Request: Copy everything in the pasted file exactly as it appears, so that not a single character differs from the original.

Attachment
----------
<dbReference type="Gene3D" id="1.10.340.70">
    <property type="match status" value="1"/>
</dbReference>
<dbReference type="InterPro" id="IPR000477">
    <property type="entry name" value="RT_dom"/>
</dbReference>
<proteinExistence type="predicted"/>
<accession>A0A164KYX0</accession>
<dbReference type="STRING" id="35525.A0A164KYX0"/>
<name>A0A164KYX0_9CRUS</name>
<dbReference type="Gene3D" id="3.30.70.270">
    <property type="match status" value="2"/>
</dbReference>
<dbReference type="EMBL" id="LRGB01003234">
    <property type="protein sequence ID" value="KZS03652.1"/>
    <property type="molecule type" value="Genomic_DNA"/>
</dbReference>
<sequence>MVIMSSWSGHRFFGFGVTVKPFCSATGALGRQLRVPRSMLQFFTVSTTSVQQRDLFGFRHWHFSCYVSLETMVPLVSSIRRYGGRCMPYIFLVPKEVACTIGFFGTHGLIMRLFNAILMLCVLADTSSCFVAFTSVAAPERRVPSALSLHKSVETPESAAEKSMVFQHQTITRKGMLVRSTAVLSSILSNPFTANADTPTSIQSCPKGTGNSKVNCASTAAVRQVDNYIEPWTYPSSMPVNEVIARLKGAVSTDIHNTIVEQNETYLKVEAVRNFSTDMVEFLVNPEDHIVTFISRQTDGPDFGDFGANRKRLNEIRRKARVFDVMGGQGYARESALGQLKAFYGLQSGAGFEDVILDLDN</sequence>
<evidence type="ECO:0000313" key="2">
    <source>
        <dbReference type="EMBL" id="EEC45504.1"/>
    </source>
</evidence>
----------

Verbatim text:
<dbReference type="Gene3D" id="1.10.340.70">
    <property type="match status" value="1"/>
</dbReference>
<dbReference type="InterPro" id="IPR000477">
    <property type="entry name" value="RT_dom"/>
</dbReference>
<proteinExistence type="predicted"/>
<accession>A0A164KYX0</accession>
<dbReference type="STRING" id="35525.A0A164KYX0"/>
<name>A0A164KYX0_9CRUS</name>
<dbReference type="Gene3D" id="3.30.70.270">
    <property type="match status" value="2"/>
</dbReference>
<dbReference type="EMBL" id="LRGB01003234">
    <property type="protein sequence ID" value="KZS03652.1"/>
    <property type="molecule type" value="Genomic_DNA"/>
</dbReference>
<sequence>MVIMSSWSGHRFFGFGVTVKPFCSATGALGRQLRVPRSMLQFFTVSTTSVQQRDLFGFRHWHFSCYVSLETMVPLVSSIRRYGGRCMPYIFLVPKEVACTIGFFGTHGLIMRLFNAILMLCVLADTSSCFVAFTSVAAPERRVPSALSLHKSVETPESAAEKSMVFQHQTITRKGMLVRSTAVLSSILSNPFTANADTPTSIQSCPKGTGNSKVNCASTAAVRQVDNYIEPWTYPSSMPVNEVIARLKGAVSTDIHNTIVEQNETYLKVEAVRNFSTDMVEFLVNPEDHIVTFISRQTDGPDFGDFGANRKRLNEIRRKARVFDVMGGQGYARESALGQLKAFYGLQSGAGFEDVILDLDN</sequence>
<evidence type="ECO:0000313" key="2">
    <source>
        <dbReference type="EMBL" id="EEC45504.1"/>
    </source>
</evidence>